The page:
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  • Fiber optic probe provides errorless blood group detection

Mar 2010
Marie Freebody,

JENA, Germany – Fast and precise blood group detection can be a matter of life or death for patients undergoing transfusion medicine. Now, a fiber optic sensor based on surface plasmon resonance (SPR) could be just the answer, with designers claiming that it eliminates the possibility of false measurements.

The probe’s creators at Friedrich-Schiller University, along with their collaborators at the University of Central Florida in the US and at the Institute of Photonic Sciences (ICFO) in Barcelona, Spain, are in talks with a number of firms in India and elsewhere to commercialize their approach. They say that the probe can provide more reliable and accurate blood group information than currently available methods.

Working as an Alexander von Humboldt Research Fellow at Friedrich-Schiller University in Jena, Germany, Dr. Anuj Sharma headed up the research, which promises to provide physicians with an errorless means of testing human blood groups.

“No doubt, easier techniques are already available for blood group detection. However, in a number of biomedical procedures, there is no space for error and/or false blood group measurements,” said Dr. Anuj Sharma, who headed up the research. “Transfusion of mismatched blood groups to patients can cause fatal inflammatory and hemolytic reactions. Our sensor can be seriously useful in such applications.”

Recent studies have linked blood group type with the risk of pancreatic cancer and malaria. Other applications of blood group detection include organ transplants, paternity testing and genetic linkage testing.

Besides offering errorless blood group detection, the probe delivers results more quickly than is currently possible, which is particularly useful during emergency operations. Also, because of the high optical activity of surface plasmons, a much smaller blood sample is required.

The probe design is described in the November/December 2009 issue of the Journal of Biomedical Optics. First, a few nanometers of an SPR-active metal, such as silver, are coated onto a small segment of optical fiber (typically 10 to 15 mm). The thin metal layer is then coated with a buffer that prevents any contaminants from depositing on top of the metal, as shown in Figure 1.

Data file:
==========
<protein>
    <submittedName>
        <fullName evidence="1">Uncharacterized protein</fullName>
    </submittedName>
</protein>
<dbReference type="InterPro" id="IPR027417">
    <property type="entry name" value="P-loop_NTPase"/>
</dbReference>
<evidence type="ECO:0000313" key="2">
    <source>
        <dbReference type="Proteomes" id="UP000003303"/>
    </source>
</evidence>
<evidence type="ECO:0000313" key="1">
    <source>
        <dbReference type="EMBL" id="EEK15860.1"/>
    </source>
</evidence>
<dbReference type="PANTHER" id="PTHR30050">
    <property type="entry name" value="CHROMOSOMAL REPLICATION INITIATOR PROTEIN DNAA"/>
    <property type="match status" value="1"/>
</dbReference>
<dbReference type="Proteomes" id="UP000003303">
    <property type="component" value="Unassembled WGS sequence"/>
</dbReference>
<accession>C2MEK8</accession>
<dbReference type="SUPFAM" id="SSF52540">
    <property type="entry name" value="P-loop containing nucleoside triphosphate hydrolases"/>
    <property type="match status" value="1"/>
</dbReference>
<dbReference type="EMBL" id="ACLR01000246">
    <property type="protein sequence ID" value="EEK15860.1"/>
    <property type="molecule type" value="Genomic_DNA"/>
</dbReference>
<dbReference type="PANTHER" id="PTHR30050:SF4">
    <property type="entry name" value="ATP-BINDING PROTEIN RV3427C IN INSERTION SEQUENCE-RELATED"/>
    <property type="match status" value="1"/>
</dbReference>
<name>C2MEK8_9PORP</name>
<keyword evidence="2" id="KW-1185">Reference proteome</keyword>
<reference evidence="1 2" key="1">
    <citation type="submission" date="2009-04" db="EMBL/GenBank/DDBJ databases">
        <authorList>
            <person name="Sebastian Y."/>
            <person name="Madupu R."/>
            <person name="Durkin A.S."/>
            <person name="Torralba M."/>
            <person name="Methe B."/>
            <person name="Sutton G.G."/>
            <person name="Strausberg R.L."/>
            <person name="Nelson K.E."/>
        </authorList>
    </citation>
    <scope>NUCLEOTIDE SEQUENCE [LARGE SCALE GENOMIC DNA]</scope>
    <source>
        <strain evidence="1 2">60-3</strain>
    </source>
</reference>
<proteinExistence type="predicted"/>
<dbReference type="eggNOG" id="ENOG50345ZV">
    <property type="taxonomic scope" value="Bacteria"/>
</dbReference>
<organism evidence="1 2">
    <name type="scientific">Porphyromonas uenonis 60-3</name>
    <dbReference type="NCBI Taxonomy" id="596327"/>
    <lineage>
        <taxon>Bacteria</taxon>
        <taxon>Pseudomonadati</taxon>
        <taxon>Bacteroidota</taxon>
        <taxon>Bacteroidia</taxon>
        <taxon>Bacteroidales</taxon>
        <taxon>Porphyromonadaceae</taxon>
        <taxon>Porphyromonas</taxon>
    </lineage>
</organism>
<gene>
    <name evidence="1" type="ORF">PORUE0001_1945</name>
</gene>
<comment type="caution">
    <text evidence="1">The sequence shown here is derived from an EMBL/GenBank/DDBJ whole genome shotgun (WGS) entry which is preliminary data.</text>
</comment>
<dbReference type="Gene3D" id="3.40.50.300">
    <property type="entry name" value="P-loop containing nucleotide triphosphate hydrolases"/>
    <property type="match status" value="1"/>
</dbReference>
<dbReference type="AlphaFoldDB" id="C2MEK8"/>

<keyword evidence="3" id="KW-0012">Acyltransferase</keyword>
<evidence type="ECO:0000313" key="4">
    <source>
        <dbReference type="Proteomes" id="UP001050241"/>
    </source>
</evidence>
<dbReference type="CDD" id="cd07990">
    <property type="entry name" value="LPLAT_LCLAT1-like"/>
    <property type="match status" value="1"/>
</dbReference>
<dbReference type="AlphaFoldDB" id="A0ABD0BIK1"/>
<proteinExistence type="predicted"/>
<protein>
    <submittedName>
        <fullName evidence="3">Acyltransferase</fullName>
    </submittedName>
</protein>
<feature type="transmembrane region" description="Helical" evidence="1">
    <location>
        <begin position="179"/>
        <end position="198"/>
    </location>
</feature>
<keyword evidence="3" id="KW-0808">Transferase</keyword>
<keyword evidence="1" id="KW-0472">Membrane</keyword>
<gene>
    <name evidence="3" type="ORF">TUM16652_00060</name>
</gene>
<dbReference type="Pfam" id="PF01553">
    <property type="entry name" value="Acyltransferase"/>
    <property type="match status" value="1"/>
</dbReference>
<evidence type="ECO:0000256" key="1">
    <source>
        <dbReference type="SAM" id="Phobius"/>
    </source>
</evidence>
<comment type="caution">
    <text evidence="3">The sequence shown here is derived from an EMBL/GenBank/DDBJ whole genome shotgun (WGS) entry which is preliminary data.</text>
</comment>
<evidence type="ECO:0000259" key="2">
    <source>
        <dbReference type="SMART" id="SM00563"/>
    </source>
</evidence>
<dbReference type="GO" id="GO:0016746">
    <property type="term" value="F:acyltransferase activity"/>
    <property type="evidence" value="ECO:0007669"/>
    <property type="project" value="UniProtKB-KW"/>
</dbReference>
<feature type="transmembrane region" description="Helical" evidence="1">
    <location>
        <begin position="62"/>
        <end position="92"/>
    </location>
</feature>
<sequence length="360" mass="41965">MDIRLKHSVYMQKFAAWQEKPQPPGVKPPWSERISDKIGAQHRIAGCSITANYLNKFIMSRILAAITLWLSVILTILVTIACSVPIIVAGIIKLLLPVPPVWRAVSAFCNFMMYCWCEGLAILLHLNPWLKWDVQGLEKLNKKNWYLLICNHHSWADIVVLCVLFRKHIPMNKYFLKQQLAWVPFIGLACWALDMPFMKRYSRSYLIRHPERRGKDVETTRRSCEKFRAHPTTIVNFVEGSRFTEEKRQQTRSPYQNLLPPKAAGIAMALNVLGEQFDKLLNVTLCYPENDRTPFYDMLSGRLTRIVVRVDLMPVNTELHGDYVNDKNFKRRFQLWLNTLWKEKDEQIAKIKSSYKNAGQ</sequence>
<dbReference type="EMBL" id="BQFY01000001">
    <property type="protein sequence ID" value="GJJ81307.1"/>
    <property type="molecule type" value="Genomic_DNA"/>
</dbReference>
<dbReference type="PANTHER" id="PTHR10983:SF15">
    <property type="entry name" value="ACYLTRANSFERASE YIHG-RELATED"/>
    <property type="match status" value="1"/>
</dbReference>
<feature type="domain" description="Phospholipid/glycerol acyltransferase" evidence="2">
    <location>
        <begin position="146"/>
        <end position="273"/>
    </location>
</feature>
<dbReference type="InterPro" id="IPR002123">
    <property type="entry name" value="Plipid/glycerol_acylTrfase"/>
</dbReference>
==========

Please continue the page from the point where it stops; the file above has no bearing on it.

Figure 1. Shown is a proposed fiber optic SPR sensor probe for detecting human blood groups. The output signal (P) exhibits a sharp dip at a resonance wavelength because of strong optical absorption by the surface plasmon wave (occurrence of SPR). δλSPR marks the shift in resonance wavelength. Images courtesy of Dr. Anuj Sharma.

For actual measurements, the blood sample is brought into contact with the probe, and light is launched into the input end of the optical fiber. The resulting light emitted at the other end of the probe provides information such as resonant wavelength, from which blood group can be deduced.

The researchers achieved optimum results using an optical fiber with a large core diameter and small sensing regions with silver layer thicknesses typically around 50 nm. And with an appropriate buffer solution, they found that they could reuse the probe.

Sharma and his colleagues hope to extend the list of applications for the probe to detecting blood-sugar levels and various human diseases.

“We plan to design optical sensors for other biomedical applications, both daily life as well as more sophisticated examples,” Sharma said. “We are also thinking of exploring techniques other than SPR for optical biosensing.”

For more information about this work, please e-mail Sharma at:

optical fiber
A thin filament of drawn or extruded glass or plastic having a central core and a cladding of lower index material to promote total internal reflection (TIR). It may be used singly to transmit pulsed optical signals (communications fiber) or in bundles to transmit light or images.  
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